Read the text of Professor Marina Warner's speech including the judges' comments about all the longlisted books in her speech at the shortlist annoucement from the Melbourne Writers Festival on 30 August 2013 here.
For over 700 years the international language of science was Arabic. In Pathfinders, Jim al-Khalili celebrates the forgotten, inspiring pioneers who helped shape our understanding of the world during the golden age of Arabic science, including Iraqi physicist Ibn al-Haytham, who practised the modern scientific method over half a century before Bacon; al-Khwarizmi, the greatest mathematician of the medieval world; and Abu Rayhan al-Biruni, a Persian polymath to rival Leonardo da Vinci.
Are men from Mars and women really from Venus? Gender inequalities are increasingly defended by citing hard-wired differences between the male and female brain. That’s why, we’re told, there are so few women in science, so few men in the laundry room – different brains are just suited to different things. Not so, argues cognitive neuroscientist Cordelia Fine.
Chatto & Windus
Etgar Keret is an ingenious and original master of the short story. Hilarious, witty and always unusual, declared a 'genius' by the New York Times, Keret brings all of his prodigious talent to bear in this, his sixth bestselling collection. Long a household name in Israel, where he has been declared the voice of his generation, Keret has been acknowledged as one of the country's most radical and extraordinary writers.
Robert Macfarlane sets off from his Cambridge home to follow the ancient tracks and sea-ways that form part of a vast network of old routes criss-crossing the British landscape and its waters, and connecting them to the continents beyond. Travelling from the chalk-lands of England to the bird-islands of the Scottish northwest, and from the disputed territories of Palestine to the sacred landscapes of Spain and the Himalayas, the book folds together geology, archaeology, natural history and cartography.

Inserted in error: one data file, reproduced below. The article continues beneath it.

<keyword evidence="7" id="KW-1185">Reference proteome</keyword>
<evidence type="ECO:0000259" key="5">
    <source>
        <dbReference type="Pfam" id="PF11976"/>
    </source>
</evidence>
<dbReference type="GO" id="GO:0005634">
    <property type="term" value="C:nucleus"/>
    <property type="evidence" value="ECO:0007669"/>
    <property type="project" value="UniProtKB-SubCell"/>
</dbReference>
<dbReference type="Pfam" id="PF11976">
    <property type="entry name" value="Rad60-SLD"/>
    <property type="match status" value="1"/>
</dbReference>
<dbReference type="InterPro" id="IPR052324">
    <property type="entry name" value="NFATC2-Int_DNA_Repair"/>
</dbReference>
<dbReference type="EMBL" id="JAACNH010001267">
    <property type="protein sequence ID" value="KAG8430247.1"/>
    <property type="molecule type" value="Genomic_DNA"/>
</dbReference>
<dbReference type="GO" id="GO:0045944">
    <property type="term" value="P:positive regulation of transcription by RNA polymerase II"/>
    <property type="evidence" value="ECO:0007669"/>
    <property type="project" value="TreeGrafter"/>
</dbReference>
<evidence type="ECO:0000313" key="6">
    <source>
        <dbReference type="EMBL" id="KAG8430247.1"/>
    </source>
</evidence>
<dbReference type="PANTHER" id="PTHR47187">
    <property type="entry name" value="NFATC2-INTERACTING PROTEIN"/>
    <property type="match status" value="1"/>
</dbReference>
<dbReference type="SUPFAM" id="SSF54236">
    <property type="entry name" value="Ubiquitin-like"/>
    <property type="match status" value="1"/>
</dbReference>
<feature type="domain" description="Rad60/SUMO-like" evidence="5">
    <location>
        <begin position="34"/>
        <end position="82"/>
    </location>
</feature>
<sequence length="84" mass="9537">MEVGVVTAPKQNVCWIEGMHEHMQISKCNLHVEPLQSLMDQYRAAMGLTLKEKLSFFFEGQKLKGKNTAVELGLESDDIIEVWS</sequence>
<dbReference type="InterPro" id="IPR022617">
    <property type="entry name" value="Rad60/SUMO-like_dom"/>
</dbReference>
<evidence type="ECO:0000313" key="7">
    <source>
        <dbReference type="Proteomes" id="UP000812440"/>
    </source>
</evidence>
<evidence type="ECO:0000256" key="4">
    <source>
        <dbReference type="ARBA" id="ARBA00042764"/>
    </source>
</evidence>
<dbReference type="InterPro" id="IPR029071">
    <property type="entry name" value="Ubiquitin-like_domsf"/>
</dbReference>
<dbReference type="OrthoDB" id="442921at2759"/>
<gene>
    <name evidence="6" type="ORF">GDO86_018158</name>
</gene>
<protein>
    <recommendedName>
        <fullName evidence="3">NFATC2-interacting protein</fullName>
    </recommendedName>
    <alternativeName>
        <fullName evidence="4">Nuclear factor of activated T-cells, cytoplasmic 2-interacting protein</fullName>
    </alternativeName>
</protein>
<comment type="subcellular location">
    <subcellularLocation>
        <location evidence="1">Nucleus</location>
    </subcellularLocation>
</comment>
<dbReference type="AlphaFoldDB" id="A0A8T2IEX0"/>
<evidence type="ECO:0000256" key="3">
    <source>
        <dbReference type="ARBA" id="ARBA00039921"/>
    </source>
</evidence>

Faber and Faber
A glitteringly original new poem which is also a version of Homer's Iliad, from prize-winning poet Alice Oswald.
Matthew Arnold praised the Iliad for its 'nobility', as has everyone ever since -- but ancient critics praised it for itsenargeia, its 'bright unbearable reality' (the word used when gods come to earth not in disguise but as themselves). To retrieve the poem's energy, Alice Oswald has stripped away its story, and her account focuses by turns on Homer's extended similes and on the brief 'biographies' of the minor war-dead, most of whom are little more than names, but each of whom lives and dies unforgettably - and unforgotten - in the copiousness of Homer's glance.